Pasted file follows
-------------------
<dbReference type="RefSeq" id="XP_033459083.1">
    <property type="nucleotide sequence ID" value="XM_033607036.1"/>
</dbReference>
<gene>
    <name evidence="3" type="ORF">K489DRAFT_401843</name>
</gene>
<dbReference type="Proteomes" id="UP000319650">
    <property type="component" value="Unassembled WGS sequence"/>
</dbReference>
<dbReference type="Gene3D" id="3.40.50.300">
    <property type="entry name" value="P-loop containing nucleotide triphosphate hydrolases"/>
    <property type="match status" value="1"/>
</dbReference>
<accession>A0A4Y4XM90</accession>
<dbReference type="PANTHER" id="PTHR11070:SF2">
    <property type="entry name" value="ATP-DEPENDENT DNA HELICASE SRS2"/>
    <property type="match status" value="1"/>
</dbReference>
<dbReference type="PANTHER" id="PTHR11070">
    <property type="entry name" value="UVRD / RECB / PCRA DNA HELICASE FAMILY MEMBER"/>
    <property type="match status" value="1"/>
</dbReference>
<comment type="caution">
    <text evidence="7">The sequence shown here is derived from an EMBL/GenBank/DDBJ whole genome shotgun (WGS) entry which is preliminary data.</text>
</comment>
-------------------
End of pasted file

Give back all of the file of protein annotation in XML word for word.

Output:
<dbReference type="RefSeq" id="XP_033459083.1">
    <property type="nucleotide sequence ID" value="XM_033607036.1"/>
</dbReference>
<gene>
    <name evidence="3" type="ORF">K489DRAFT_401843</name>
</gene>
<dbReference type="Proteomes" id="UP000319650">
    <property type="component" value="Unassembled WGS sequence"/>
</dbReference>
<dbReference type="Gene3D" id="3.40.50.300">
    <property type="entry name" value="P-loop containing nucleotide triphosphate hydrolases"/>
    <property type="match status" value="1"/>
</dbReference>
<accession>A0A4Y4XM90</accession>
<dbReference type="PANTHER" id="PTHR11070:SF2">
    <property type="entry name" value="ATP-DEPENDENT DNA HELICASE SRS2"/>
    <property type="match status" value="1"/>
</dbReference>
<dbReference type="PANTHER" id="PTHR11070">
    <property type="entry name" value="UVRD / RECB / PCRA DNA HELICASE FAMILY MEMBER"/>
    <property type="match status" value="1"/>
</dbReference>
<comment type="caution">
    <text evidence="7">The sequence shown here is derived from an EMBL/GenBank/DDBJ whole genome shotgun (WGS) entry which is preliminary data.</text>
</comment>